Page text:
Sonnet L’Abbé’s new book is a labour of love; one that had her lost at times. It is a triumph of effort, imagination and tenacity – and you might say the book she was born to write. For Sonnet’s Shakespeare, L’Abbé went through each of William Shakespeare’s 154 sonnets and created new works by writing over and around them. Keeping the original text in the original order, she then added her own words to create new dense poems. Each new work is numbered to correspond with the original.
L’Abbé’s new non-sonnets address issues of culture, politics and autobiography – everything from the death of David Bowie to her own trauma as a survivor of sexual violence. She deals extensively with her experience of Canada as a woman of colour, an experience that informed her reaction last week to the photos of Justin Trudeau in blackface. (She was not shocked.)
They are utterly readable, sometimes searing, often very funny. And if you have the time, it’s really fun (yes, fun) to sit with the original sonnets and compare them to hers. (In some poems, the original text is visible, in grey type.)
“Shall I compare thee to a summer’s day?” which begins Sonnet XVIII, becomes something entirely different in L’Abbé’s version. “Sonnet’s Shakespeare’s syllabics stomp on patriarchies. Sonnet’s Shakespeare throats the bummers of daddy mythologies, art movement cruelty, oversimplifying bros, and more!”
She began the project in 2012, inspired, in part, by discussions about the appropriate use of source text and the rise of erasure poetry, where words or letters are removed from an original text to create a new work of art. “It made me think about how one does not necessarily have to delete a voice on a page or physical body, a person, in order to silence them,” she says during an interview, fresh off a seaplane. She had flown into Vancouver from Nanaimo, where she lives and where she works as a professor and chair of the Creative Writing and Journalism department at Vancouver Island University.
L’Abbé, whose parents are French-Canadian, and mixed South Asian and black, says her own experience of being silenced has a lot to do with growing up in Canada, feeling othered. So she thought, “Why don’t I take a source text that I feel symbolizes the dominant culture’s pressures on me and respond with power?”
The process was painstaking. She cut and pasted two copies of each sonnet, keeping the original on top and transforming the bottom copy to become her own. The collection can be read as a document of our time, which is amazing considering the timelessness of the source material. The works are peppered with contemporary references – MDMA, IKEA, LOLs – and deal with current events such as Black Lives Matter, #MeToo and even Jose Bautista’s bat-flip. There is also a great deal of personal content, including her inability to have a child and attempt to adopt.
L’Abbé was born in Toronto and moved with her family to various places before settling in Kitchener-Waterloo, where she went to high school. She tells me that, as a child, some friends were not allowed to bring her home because of her skin colour. It was like being gaslighted, she says – learning about this multicultural Canada where people don’t see race while experiencing something very different. “I’ve been the brown mug for do-good leftists before; my trust wants mending, with more than style and nods to the arts,” she writes in Sonnet LXXVIII. The poem ends: “How now, Justin? How savage are my rude designs on your inheritance?”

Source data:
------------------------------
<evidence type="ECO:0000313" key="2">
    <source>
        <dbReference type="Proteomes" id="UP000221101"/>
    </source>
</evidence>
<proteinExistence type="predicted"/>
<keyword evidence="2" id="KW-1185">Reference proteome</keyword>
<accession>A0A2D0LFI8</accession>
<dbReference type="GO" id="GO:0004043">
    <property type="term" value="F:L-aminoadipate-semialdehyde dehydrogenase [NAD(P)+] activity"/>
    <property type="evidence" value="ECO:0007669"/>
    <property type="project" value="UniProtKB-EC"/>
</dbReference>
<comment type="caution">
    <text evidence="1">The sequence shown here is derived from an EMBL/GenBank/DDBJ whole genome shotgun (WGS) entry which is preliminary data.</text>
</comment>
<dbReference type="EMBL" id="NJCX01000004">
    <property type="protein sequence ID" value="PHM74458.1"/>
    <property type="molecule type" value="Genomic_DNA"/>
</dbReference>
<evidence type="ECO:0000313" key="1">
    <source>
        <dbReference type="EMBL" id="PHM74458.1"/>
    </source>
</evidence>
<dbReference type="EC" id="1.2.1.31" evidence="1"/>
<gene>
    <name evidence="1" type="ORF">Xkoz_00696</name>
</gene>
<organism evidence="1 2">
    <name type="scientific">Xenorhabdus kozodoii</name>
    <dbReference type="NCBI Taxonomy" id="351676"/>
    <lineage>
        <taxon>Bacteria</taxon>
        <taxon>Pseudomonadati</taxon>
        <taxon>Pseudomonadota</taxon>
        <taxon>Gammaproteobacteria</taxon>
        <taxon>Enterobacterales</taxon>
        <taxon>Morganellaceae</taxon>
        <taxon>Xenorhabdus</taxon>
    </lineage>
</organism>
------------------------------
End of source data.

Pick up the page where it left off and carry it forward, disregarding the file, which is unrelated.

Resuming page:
One thing L’Abbé does not want to discuss is what happened during a residency on literary diversity at the Banff Centre for Arts and Creativity in 2017. She was a faculty member at Centering Ourselves: Writing in a Racialized Canada when tensions arose. Her Sonnet CXLVII, which begins “I’m sorry,” was inspired in part by the experience. “Meaning to call out the disease of colonial amnesia, which feeds on being out of touch, on withholding empathies which would jeopardize the empire, I overstepped. Unaware I was being everything I’ve judged. I didn’t handle it well,” she writes.
L’Abbé says what happened at Banff led her to ask some difficult questions about her project of, as she has put it, colonized sonnets (she no longer uses that term). “I paused and asked myself how responsible was I being. What right did I have to say certain things, right? And, yeah, I went over the whole book, asking myself questions from more angles than I had asked them before,” she told me. (The Banff Centre has not run the program again. It has been replaced with the Emerging Writers Program and the Auto-Fiction programs, both of which attract writers from diverse communities, according to the Centre.)
Sonnet’s Shakespeare, originally scheduled for release in 2018, was finally published in August. It will have its Toronto launch Monday at OCAD University. On Tuesday, L’Abbé will mark her 46th birthday.
Last week, after the Trudeau blackface photos emerged, I reconnected with L’Abbé. “No one called him on it; no one said, ‘Go back to your room and don’t come out until you are dressed unracistly!’ ” she wrote in an e-mail. “I think it’s important to see what entire rooms of people once let a privileged man do with impunity, and use our current awareness and power to do more than just brand Trudeau racist for a hot second.
“Let’s use the moment to acknowledge an entire structure of white privilege and supremacy in Canada that black, brown and Indigenous peoples live every day, and discuss what policies will address the incarceration, dispossession and marginalization of people that systematic racism has encouraged.”
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